What has been among the most harrowing of my experiences has been the ability to relay what I’m dealing with to those close to me, and has been one of the most puzzling identity-related experiences of my life.

As a queer Latinx of urban, working-class origins, having conversations about race, gender, class, and sexuality have been a part of my adult life for quite a while, and although I don’t think anyone can be an expert at these things, I was at least somewhat familiar with the territory of conversation.

These days, whenever I started bringing up my health issues at meetings or other social gatherings, I sensed a mix of well-intentioned concerns and incredible confusion.

This has all led me into intense questions about privilege and intersectionality, particularly as it relates to illness and disability. On one hand, I have some privileges relative to other individuals with chronic, degenerative conditions: I am young, mobile, and not obviously sick as far as appearances are concerned. On the other, the invisibility and unpredictability of my symptoms created issues in terms of others’ understanding.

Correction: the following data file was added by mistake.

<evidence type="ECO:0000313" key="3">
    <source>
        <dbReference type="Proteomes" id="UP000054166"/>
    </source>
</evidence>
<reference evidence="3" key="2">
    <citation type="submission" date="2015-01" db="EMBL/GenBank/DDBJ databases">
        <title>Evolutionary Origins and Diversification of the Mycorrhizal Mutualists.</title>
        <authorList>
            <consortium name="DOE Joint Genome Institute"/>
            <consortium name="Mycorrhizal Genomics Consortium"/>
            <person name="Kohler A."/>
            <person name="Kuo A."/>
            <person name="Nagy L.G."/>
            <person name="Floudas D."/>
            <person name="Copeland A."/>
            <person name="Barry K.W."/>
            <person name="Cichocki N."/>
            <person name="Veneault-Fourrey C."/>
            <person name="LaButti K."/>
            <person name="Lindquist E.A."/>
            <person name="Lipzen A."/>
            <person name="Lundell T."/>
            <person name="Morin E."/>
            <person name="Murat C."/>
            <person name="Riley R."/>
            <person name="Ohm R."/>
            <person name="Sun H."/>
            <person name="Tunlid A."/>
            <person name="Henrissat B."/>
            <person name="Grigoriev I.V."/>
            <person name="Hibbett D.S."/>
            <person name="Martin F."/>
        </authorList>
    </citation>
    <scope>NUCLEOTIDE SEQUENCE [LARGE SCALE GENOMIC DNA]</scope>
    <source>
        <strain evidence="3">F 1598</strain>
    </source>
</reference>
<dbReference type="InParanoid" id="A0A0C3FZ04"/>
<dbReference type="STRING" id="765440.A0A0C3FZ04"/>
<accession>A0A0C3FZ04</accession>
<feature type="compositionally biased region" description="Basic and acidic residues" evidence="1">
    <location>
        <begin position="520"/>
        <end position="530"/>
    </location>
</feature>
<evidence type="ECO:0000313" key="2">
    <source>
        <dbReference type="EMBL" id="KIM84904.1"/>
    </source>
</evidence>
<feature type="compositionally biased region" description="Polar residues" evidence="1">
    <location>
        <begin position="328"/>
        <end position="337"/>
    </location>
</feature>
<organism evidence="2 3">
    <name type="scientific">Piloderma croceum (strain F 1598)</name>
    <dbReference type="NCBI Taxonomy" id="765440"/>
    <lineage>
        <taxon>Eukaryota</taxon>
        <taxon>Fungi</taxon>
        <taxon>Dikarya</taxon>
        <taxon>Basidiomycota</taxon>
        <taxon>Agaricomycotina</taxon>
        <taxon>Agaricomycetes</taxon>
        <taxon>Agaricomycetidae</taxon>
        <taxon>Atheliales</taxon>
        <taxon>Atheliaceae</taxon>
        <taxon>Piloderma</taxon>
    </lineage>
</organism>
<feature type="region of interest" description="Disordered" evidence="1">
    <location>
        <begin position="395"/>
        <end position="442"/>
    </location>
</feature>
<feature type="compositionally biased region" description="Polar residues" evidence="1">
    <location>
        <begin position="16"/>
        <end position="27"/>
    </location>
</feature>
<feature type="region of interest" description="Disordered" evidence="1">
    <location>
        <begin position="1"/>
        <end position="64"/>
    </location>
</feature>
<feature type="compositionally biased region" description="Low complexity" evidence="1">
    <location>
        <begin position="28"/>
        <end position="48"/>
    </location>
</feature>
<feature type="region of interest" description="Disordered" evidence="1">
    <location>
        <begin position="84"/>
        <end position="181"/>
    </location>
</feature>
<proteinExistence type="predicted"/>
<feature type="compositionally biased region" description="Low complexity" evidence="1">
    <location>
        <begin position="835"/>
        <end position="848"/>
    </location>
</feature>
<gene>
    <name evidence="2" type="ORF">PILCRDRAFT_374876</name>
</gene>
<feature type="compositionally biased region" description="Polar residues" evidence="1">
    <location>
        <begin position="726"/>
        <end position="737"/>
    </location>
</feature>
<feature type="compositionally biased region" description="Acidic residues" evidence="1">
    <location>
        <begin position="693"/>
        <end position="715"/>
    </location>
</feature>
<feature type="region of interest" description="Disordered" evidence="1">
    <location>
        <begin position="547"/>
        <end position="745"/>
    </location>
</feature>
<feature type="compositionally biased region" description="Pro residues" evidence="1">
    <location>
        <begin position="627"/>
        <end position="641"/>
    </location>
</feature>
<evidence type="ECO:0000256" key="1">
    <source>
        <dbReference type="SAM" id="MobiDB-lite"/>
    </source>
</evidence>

How do I explain the sudden onset of mental fog or crushing fatigue one moment, or a sudden ebb of symptoms the next? These are difficult questions to tackle if you are someone who has been committed to community organizing for some time, working on campaigns, facilitating meetings, knocking on doors, and juggling various other life (non-activism-related) demands.

What truly made me feel disabled was being unable to see my brother in the hospice program where he was sent, or to be present at the general assemblies happening just miles away. I felt the burn most strongly in being absent—emotionally, mentally, spiritually—from those spaces where things seemed to matter.

To Have a Body and a Voice

It’s been several months later and my MS is seemingly under control—though I continue to live my day-to-day with chronic pain and fatigue. Today, I experience activities that matter with a new level of gratitude. I am grateful to be able to be here, typing this, reflecting on issues of carnal importance (for what could be more important than the fight for one’s life and freedom?).